Team negotiating - A horse of a different color - Six steps to improving your team's performance
One of the most important, yet underdeveloped, responsibilities of an executive team is negotiation. It is surprising how much time is actually spent persuading and influencing each other and others on major executive decisions. While the individual team members are generally highly knowledgeable about the company's technical issues, and individuals may be good intuitive negotiators, as a team they often fall short. By following the six recommendations below, an executive team can go from an average negotiation team one to a well-oiled machine.
1. Get the team trained in the fundamentals. Many of you may have learned first to negotiate in a haggling fashion -- you start high, I start low and we meet in the middle. Later, you may have been exposed to some form of a "win-win" approach. Unfortunately, individuals on a team may have totally different definitions of negotiating well. Have the team briefed on negotiation fundamentals. Having a common language will increase efficiency and effectiveness. Make sure that whatever system you utilize emphasizes interests: the needs, desires, wants and fears of the various parties. When many levels are involved, focusing on specific demands is a trap that leads to confrontation rather than collaboration. Emphasizing interests will help parties move towards mutually satisfactory
2. Standardize preparation. Related to the training is creating a template and mindset for preparing and reviewing negotiations. Before a major negotiation, the individuals involved should present the major interests as stated above. Next, start generating creative options to meet those interests. Rather than focusing on the single right answer, brainstorm broadly to come up with solutions that meet a variety of needs. Third, think about the walk-away alternatives. If there is no agreement, what will the parties do?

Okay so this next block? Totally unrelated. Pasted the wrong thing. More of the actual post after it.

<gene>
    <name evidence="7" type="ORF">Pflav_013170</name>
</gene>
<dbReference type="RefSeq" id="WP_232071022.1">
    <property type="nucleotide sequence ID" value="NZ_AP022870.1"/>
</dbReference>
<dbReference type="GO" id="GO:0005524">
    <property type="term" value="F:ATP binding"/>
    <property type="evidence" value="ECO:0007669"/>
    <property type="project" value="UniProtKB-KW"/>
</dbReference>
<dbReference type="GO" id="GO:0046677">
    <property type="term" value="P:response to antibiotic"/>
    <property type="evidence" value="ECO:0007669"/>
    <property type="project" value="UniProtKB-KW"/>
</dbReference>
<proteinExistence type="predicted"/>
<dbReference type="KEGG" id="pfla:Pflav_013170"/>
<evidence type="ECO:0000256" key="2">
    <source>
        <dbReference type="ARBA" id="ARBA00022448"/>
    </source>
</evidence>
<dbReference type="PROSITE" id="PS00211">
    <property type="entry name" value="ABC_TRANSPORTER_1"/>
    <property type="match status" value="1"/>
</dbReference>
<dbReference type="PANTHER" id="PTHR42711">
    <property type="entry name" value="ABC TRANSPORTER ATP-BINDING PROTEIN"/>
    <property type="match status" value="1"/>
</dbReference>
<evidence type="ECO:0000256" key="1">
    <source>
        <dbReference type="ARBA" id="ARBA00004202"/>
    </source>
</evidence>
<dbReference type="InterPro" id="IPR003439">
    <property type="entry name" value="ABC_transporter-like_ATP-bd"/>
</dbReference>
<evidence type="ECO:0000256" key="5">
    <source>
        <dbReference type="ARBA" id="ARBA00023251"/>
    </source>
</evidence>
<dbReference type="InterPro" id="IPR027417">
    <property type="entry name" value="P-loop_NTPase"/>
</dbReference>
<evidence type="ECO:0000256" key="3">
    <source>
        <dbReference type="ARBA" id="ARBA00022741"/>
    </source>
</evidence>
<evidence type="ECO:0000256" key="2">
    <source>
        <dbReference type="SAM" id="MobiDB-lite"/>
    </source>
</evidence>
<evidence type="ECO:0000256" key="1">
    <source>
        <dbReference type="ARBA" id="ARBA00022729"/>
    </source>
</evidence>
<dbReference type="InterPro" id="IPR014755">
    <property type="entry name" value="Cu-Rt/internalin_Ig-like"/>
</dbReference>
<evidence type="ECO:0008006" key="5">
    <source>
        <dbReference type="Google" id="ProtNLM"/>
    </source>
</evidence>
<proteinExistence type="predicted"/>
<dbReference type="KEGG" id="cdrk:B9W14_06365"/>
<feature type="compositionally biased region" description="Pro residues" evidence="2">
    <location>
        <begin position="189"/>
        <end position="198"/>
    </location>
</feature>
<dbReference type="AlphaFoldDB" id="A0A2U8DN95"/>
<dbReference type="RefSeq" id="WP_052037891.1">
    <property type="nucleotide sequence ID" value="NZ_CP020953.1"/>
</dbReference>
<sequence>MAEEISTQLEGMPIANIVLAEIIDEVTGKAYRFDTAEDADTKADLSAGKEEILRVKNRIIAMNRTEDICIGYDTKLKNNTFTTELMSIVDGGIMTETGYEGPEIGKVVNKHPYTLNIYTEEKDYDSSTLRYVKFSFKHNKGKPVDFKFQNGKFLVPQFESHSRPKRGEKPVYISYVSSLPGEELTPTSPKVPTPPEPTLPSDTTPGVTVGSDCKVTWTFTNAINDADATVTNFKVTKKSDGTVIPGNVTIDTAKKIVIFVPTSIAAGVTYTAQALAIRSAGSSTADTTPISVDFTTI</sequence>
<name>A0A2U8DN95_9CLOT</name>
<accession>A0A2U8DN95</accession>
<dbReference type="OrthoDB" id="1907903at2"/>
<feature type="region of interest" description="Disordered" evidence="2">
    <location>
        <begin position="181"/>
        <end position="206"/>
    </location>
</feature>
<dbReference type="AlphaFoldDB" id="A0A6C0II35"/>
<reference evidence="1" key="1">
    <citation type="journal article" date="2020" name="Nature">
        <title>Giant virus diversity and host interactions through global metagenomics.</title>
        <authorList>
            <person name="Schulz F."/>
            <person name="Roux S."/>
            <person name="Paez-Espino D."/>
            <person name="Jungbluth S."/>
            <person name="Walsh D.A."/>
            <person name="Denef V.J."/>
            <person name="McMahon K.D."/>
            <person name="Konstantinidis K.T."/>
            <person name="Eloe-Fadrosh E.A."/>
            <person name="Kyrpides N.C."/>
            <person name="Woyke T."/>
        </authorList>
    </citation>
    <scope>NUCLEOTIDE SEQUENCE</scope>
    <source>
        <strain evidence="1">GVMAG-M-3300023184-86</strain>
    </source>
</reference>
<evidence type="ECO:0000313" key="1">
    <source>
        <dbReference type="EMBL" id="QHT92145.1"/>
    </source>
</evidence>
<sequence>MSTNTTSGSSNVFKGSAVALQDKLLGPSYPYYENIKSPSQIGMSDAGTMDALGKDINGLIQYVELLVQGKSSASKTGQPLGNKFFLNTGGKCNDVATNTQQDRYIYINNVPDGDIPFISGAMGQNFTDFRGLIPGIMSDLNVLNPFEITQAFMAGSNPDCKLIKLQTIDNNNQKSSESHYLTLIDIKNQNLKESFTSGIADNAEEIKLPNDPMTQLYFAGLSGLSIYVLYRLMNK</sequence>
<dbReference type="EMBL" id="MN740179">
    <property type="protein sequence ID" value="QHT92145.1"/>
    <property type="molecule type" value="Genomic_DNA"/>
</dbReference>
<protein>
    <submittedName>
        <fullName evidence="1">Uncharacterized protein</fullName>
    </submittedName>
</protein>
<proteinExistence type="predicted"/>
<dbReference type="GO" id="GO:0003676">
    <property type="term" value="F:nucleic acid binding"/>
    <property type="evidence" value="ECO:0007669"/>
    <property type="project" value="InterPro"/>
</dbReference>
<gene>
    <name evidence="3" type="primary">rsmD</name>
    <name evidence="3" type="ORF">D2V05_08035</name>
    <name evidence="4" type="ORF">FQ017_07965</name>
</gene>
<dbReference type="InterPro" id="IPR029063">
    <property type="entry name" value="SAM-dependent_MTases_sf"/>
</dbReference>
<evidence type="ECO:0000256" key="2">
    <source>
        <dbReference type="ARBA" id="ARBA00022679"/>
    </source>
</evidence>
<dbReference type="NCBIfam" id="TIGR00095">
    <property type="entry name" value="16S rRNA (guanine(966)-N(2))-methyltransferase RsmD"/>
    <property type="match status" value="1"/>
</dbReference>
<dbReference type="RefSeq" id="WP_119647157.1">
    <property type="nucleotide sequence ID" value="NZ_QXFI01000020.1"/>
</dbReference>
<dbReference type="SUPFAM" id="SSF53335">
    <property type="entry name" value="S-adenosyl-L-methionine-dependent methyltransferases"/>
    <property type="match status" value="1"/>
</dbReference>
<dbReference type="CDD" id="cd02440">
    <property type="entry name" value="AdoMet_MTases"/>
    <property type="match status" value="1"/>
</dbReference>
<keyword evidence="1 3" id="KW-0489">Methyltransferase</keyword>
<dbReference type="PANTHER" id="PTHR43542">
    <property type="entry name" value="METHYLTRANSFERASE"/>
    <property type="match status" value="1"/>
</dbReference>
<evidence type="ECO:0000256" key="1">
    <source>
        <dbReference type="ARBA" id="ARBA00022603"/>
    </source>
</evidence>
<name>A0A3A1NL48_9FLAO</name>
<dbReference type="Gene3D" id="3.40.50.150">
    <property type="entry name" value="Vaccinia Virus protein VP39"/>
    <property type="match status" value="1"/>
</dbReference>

3. Create clear goals and parameters. Every team member has a duty to push hard on these issues. The only way any individual or any team will be successful is if they know what the bottom line objectives are. Checking your assumptions of what success will look like in negotiation is critical. Also, the individuals heading off to a negotiation need to know the level of authority and parameters they can operate within. The biggest nightmare is when you've made an agreement that your executive team members criticize as something you weren't supposed to do.
4. Increase the learning curve. After major negotiations, spend time as a team making enhancements. For more minor situations, review on your own or with a colleague or friend. See your team members as coaches. Ask yourselves these two basic questions: a. What worked well? b. What might we have done differently? The purpose is to continually learn and get better. Negotiation provides a wonderful opportunity. Because you negotiate all the time, you have lots of real-time data to reflect upon to continually improve. But improvement doesn't happen automatically. It requires discipline, a team culture and individual mindsets for doing so.
5. Enhance the comfort level within the team. The more relaxed a team is the better it will perform. Before a major negotiation, give the negotiators a chance to kick back and rest as much as possible. Doing "dry-runs" can simulate the real thing so the negotiators will be ready for anything. Role-play your counterparts so your team will be better prepared to respond to the other side. Ask the negotiators what they need to be comfortable and confident going into a negotiation.
6. Negotiate inside out. The bottom line is that an executive team that does not negotiate well internally will run into huge problems with external negotiations. For example, if the executive team cannot agree on its growth strategy, the organization may grind to a halt or play out different individual's strategies rather than a consensus. The more your own house is in order, the better you can deal with outsiders. Conflict here is a chance to work them through to gain the hidden opportunities and values that exist. Too often executive teams avoid conflict for the sake of superficial harmony.